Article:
Etymology
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in situ 
1740, Latin, literally "in its (original) place or position," from ablative of situs "site" (see site (n.)).
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in toto (adv.)
Latin, "as a whole, wholly, completely, utterly, entirely," from toto, ablative of totus "whole, entire" (see total (adj.)); "always or nearly always with verbs of negative sense" [Fowler].
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in fieri 
legal Latin, "in the process of being done," from fieri "to come into being, become," used as passive of facere "to make, do" (from PIE root *dhe- "to set, put").
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in vivo 
1898, Latin; "within a living organism," from vivere "to live" (see vital).
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in extremis 
"at the point of death," 16c., Latin, literally "in the farthest reaches," from ablative plural of extremus "extreme" (see extreme (adj.)).
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log in (v.)
verbal phrase, 1963 in the computing sense, from log (v.2) + in (adv.).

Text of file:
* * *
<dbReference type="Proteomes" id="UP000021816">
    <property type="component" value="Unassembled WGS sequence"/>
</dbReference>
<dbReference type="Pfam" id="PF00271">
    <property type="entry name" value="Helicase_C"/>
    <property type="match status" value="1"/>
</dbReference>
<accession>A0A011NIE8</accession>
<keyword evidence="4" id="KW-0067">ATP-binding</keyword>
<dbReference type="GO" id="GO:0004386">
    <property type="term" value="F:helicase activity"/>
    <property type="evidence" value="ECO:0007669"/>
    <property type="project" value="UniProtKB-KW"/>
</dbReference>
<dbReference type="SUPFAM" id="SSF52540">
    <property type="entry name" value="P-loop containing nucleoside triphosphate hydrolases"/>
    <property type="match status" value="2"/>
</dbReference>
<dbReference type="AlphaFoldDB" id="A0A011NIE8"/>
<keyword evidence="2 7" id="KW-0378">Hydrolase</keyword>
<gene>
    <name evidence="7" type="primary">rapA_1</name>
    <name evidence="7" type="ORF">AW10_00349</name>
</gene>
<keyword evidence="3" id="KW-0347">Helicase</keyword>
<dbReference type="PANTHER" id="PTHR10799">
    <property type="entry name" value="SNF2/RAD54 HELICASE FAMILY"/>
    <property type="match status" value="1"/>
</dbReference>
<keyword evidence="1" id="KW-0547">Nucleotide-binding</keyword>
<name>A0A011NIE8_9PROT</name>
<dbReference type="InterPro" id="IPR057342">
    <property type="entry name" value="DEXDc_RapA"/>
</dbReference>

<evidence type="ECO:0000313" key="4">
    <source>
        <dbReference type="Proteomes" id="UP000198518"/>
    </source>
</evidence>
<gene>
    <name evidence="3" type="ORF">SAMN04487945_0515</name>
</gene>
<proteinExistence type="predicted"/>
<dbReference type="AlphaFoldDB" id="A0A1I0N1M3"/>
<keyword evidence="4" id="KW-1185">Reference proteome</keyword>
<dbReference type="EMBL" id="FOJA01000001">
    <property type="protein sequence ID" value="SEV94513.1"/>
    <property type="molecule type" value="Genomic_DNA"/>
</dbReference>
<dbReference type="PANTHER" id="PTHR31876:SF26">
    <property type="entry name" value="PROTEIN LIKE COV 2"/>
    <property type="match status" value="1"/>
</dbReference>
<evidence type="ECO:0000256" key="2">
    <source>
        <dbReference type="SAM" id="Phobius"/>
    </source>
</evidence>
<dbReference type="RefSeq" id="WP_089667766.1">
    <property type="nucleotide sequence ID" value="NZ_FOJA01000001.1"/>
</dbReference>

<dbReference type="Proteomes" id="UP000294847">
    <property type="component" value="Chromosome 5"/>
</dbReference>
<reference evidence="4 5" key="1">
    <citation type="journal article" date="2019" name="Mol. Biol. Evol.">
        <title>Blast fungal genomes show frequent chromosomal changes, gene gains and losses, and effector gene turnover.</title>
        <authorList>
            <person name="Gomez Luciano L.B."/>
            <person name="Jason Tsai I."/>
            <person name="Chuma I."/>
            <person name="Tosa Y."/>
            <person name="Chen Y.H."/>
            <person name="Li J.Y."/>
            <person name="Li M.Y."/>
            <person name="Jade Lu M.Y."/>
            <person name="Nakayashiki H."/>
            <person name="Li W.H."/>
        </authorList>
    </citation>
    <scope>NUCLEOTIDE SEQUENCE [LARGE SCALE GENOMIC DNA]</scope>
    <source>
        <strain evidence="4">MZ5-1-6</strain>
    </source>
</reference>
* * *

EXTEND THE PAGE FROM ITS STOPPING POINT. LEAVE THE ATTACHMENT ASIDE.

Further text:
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in re (prep.)

"in the matter of, in the (legal) case of," c. 1600, probably from Duns Scotus; Latin, from re, ablative of res "property, goods; matter, thing, affair," from Proto-Italic *re-, from PIE *reh-i- "wealth, goods" (source also of Sanskrit rayi- "property, goods," Avestan raii-i- "wealth").

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in utero 
1713, Latin, literally "in the uterus," from ablative of uterus (see uterus).
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in memoriam 

Latin, literally "in memory of," from accusative of memoria "memory" (from PIE root *(s)mer- (1) "to remember"). The phrase was much-used in Latin writing; Tennyson's poem of that name (published in 1850) seems to have introduced the phrase to English.

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in absentia (adv.)
Latin, literally "in (his/her/their) absence" (see absence). By 1831 in English, earlier in legal Latin.
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